Review: 'Thirst Street', French Romantic Comedy Gets A Twisted Spin

Maybe I'm in the minority, but when I think of crazy stalker movies I think of a film like Amélie . Yeah, the "cute" one with Audrey Tautou. There's nothing cute about it. She's crazy, right? Always meddling in the lives of others, until she becomes maniacally obsessed with that one guy? No thank you. Dress it up in pretty colors and '70s French sensibilities all you want, that chick is nuts. Thirst Street, the wry and twisted psycho rom-com from director Nathan Silver, clearly sees things the way I do, showing the dark side buried beneath the storybook fantasy.

Combining the heightened, whimsical stylings of European erotica with clever humor and a dash of Single White Female hysterics, Thirst Street is at first tough to get a handle on tonally. The film begins, like so many of those starry-eyed romances do, with a flight of fancy. Grieving and lonely flight attendant Gina (Lindsay Burdge) gets a tarot reading one day, promising that she will meet a very specific man and they will quickly fall in love. Increasingly detached and nomadic from depression and her career, Gina takes way too seriously a one-night stand she had with bartender Jerome (Damien Bonnard), while on layover in Paris. Well, it was a one-night-stand for him, anyway. For Gina, it was LOVE. We're not just talking about too many phone calls asking about your day. Gina quits her job and moves to Paris. Right across the street from Jerome's apartment. And then she gets another job. At the same place Jerome works.

At first her presence is a mildly pleasant surprise. Hey more hookups, and at least one really clumsy blowjob.  Until he finds out just how deep her commitment really runs, then things aren't so cheery. It doesn't help that his ex-girlfriend Clemence (Esther Garrel), a successful rock star back from touring, has re-entered his life. Gina quickly becomes a nuisance to them both.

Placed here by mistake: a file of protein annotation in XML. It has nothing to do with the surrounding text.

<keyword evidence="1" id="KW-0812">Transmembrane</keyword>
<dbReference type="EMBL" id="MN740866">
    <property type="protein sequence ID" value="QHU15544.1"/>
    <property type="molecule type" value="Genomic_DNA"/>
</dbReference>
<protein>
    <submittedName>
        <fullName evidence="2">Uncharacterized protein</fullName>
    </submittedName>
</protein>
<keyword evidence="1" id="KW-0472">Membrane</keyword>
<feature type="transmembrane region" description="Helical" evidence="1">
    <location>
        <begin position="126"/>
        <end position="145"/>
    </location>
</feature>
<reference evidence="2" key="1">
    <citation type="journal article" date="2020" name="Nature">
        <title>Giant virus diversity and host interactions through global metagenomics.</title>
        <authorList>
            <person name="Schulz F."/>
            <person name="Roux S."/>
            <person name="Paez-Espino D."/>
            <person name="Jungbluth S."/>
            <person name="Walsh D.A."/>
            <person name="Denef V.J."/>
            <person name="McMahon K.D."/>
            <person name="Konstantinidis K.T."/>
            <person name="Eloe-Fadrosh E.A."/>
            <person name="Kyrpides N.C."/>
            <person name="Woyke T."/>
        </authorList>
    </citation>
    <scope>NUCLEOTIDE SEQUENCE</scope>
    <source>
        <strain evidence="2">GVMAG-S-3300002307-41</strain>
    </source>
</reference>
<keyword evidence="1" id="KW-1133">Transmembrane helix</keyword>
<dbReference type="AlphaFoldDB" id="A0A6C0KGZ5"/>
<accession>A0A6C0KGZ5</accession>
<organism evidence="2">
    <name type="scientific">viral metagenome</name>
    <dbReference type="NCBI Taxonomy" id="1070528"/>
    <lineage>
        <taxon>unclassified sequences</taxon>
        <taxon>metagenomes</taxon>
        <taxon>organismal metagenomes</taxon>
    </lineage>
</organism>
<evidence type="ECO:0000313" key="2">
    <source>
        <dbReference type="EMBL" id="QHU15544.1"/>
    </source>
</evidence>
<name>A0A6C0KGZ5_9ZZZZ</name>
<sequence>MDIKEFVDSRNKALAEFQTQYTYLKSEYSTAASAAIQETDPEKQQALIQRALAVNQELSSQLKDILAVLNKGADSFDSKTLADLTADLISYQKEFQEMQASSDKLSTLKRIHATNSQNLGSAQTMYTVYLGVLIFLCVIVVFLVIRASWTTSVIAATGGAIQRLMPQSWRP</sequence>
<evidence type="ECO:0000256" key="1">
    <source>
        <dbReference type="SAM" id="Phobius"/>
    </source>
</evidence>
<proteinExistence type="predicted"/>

Adding to the film's sardonic flavor is the perfect voice casting of Angelica Huston, who narrates Gina's descent into madness with a dry, murderous wit. She becomes more brutal, and thus funnier, as Gina begins to unravel. It starts with a jealous glance at Clemence, but grows until she has wormed her way into every aspect of Jerome's life. But it's more than just his dismissals of her that drive Gina over the edge. Thirst Street is also a comedy of clashing cultures, in which Gina's awkwardness with French customs leads to minor daily humiliations. She can't even do the kissing on both cheeks thing right. Her every attempt to fit in is as awkward and uncomfortable to watch as her unrequited passions.

It's not always easy to tell who Silver thinks our sympathy should lie, if with anybody at all. The source of Gina's obsession isn't made as clear as it could, which runs the risk of making her look like a cookie-cutter nutjob. However, it's in Burdge's performance that we kind of root for Gina, even though she is clearly insane, and dangerously so. Through her we come to feel Gina's growing desperation and isolation, without the character ever becoming sad or pathetic. The rest of the cast do a good job in mostly reactionary roles, with special credit to Bonnard for making Jerome someone we could relate to. It would've been easy to paint Jerome as a bad guy for not returning Gina's feelings, but he comes across as a guy looking for many of the same things she is...just in a more rational way.

Visually arresting with vibrant, expressive colors and a surreal atmosphere, Thirst Street resembles those French Emmanuelle skin flicks you weren't supposed to watch on Cinemax as kid. Masterful cinematographer Sean Price Williams (Queen of Earth) never lets the film slip too far into its dream-like haze, mixing in enough of a darker palette so that the nightmare is always close at hand. He helps keep every scene in Thirst Street just slightly askew, much like its tragic heroine.

Rating: 3.5 out of 5